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ERIC Number: EJ696589
Record Type: Journal
Publication Date: 2004-Oct-1
Pages: 9
Abstractor: Author
Reference Count: N/A
ISBN: N/A
ISSN: ISSN-0890-8567
Citalopram Treatment of Pediatric Recurrent Abdominal Pain and Comorbid Internalizing Disorders: An Exploratory Study
Campo, John V.; Perel, James; Lucas, Amanda; Bridge, Jeff; Ehmann, Mary; Kalas, Catherine; Monk, Kelly; Axelson, David; Birmaher, Boris; Ryan, Neal; Di Lorenzo, Carlo; Brent, David A.
Journal of the American Academy of Child and Adolescent Psychiatry, v43 n10 p1234 -1242 Oct 2004
Objective: To assess the potential efficacy, tolerability, and safety of citalopram in the treatment of functional pediatric recurrent abdominal pain and comorbid internalizing disorders. Method: Twenty-five clinically referred children and adolescents with recurrent abdominal pain aged 7 to 18 years, inclusive, participated in a 12-week, flexible-dose, open-label trial of citalopram. Primary outcome measure was the Clinical Global Impression Scale-Improvement, with responders defined by ratings of 1 (very much improved) or 2 (much improved). Secondary measures included self- and parent reports of abdominal pain, anxiety, depression, other somatic symptoms, and functional impairment. Side effects were assessed using a standardized checklist. Data were analyzed using an intent-to-treat format and the last observation carried forward procedure. Results: Twenty-one subjects (84%) were classified as responders (Clinical Global Impression Scale-Improvement score [less than or equal to]2). Citalopram was generally well tolerated. Four subjects withdrew prematurely, one due to reported visual side effects. Ratings of abdominal pain, anxiety, depression, other somatic symptoms, and functional impairment all improved significantly over the course of the study compared with baseline. Conclusions: Citalopram is a promising treatment for functional pediatric recurrent abdominal pain and deserves additional study with a randomized, placebo-controlled clinical trial. J. Am. Acad. Child Adolesc. Psychiatry, 2004;43(10):1234-1242. Key Words: abdominal pain, anxiety, depression, comorbidity, serotonin.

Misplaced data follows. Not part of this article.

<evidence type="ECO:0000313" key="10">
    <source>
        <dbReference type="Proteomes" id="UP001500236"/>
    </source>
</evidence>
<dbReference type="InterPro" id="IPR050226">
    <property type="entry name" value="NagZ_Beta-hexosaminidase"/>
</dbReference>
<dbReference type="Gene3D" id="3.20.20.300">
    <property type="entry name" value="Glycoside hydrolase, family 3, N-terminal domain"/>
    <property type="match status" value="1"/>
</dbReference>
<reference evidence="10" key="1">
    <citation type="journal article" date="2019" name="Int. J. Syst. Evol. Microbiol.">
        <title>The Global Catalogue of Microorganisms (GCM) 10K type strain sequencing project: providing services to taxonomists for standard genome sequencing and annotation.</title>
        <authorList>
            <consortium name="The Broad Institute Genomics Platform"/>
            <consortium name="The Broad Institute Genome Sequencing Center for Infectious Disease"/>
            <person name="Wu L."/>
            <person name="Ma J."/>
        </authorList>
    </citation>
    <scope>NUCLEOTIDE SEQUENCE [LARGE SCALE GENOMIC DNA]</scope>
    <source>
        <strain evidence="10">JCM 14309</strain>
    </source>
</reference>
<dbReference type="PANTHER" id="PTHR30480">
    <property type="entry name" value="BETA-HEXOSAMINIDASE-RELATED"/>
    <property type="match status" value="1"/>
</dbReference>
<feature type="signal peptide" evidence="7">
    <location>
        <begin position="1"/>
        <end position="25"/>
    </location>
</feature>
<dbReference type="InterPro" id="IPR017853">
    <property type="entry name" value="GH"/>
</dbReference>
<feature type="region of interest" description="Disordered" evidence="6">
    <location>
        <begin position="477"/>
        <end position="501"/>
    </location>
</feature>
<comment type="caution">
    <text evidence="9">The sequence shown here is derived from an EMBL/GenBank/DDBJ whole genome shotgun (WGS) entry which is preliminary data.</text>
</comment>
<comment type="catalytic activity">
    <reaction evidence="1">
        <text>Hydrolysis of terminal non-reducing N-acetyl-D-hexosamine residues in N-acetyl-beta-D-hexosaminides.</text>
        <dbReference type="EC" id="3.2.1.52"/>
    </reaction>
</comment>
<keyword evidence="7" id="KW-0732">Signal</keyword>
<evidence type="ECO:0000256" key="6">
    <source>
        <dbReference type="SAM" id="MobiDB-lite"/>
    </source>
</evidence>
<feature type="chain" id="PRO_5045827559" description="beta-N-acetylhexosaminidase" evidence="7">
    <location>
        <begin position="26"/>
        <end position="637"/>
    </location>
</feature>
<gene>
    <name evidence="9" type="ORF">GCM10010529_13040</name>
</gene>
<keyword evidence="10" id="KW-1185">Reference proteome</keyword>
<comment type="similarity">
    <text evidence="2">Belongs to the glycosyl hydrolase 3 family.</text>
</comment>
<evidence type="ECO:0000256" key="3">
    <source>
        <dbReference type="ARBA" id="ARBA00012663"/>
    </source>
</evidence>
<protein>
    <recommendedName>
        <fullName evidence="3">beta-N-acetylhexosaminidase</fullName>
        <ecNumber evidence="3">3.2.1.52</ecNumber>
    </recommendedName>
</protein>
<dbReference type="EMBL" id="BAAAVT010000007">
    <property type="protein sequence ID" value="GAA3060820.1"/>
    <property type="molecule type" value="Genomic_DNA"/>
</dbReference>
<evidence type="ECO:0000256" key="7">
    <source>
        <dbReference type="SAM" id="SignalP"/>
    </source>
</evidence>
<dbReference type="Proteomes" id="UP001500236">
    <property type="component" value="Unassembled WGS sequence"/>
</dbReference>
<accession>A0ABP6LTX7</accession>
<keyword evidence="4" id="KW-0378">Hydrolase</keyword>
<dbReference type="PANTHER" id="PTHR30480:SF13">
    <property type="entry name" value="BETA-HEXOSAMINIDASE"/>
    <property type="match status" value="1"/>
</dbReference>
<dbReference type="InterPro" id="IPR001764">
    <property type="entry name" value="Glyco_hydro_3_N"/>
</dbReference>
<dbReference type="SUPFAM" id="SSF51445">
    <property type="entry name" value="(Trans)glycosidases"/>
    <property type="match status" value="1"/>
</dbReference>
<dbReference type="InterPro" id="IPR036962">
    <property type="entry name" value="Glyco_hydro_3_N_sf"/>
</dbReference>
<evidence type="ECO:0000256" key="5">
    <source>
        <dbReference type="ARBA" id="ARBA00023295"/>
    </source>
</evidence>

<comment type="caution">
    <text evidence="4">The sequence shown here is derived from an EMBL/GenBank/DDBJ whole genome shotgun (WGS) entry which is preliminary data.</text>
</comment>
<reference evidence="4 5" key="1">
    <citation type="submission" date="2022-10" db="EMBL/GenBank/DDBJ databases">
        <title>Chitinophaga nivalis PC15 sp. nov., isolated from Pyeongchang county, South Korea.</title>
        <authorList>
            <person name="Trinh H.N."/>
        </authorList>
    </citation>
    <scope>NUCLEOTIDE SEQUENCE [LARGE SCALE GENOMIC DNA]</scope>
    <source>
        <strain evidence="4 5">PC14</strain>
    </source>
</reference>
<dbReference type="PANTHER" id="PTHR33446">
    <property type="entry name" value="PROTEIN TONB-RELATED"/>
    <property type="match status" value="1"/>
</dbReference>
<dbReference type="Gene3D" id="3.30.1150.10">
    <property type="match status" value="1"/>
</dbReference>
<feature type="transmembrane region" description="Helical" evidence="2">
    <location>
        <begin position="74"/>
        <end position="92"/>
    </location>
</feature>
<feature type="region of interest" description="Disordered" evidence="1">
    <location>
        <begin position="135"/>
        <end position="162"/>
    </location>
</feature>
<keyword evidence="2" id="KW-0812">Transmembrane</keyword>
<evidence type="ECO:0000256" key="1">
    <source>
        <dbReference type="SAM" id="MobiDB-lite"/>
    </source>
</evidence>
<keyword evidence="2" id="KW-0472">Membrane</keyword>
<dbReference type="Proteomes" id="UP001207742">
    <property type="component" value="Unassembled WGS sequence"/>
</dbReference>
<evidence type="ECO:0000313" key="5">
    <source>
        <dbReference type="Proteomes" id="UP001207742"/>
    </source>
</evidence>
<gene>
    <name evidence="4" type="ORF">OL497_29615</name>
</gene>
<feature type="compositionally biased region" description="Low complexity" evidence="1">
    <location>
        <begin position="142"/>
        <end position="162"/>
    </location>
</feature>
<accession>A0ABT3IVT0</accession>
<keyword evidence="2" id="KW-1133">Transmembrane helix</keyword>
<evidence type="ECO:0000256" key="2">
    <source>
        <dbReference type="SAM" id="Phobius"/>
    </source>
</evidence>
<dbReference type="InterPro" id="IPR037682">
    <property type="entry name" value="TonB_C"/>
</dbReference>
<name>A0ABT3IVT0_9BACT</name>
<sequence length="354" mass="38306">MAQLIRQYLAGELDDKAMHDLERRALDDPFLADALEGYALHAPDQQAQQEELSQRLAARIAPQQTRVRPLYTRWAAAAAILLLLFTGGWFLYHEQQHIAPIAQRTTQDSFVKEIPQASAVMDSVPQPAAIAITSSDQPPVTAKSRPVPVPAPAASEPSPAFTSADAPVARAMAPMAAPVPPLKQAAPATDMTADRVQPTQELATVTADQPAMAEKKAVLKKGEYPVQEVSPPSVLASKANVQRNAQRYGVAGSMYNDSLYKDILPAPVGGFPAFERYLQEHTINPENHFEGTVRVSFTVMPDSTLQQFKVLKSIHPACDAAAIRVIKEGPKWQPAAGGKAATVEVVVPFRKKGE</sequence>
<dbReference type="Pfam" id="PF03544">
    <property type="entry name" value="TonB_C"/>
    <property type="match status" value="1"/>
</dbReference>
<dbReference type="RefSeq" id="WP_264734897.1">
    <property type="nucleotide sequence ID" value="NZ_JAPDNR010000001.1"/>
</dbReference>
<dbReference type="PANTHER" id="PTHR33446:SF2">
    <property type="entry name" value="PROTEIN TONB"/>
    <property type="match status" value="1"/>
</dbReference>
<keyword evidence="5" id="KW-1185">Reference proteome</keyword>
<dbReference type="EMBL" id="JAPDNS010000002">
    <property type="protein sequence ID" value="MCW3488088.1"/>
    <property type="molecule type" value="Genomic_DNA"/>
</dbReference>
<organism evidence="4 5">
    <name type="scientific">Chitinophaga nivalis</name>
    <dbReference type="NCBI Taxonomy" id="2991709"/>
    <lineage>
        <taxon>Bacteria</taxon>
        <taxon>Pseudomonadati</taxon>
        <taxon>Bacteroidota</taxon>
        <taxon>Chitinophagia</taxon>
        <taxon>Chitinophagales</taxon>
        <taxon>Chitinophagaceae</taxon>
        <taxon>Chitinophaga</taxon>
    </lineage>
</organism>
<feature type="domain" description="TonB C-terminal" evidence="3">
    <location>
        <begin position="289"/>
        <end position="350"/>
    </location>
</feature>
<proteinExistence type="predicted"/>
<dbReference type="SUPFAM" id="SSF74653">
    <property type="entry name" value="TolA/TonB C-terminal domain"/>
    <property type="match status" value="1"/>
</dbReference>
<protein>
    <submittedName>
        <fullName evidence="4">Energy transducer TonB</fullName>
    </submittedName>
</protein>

Lippincott Williams & Wilkins, P.O. Box 1620, Hagerstown, MD 21741. Tel: 800-638-3030 (Toll Free); Fax: 301-223-2400.
Publication Type: Journal Articles
Education Level: Elementary Secondary Education
Audience: N/A
Language: English
Sponsor: N/A
Authoring Institution: N/A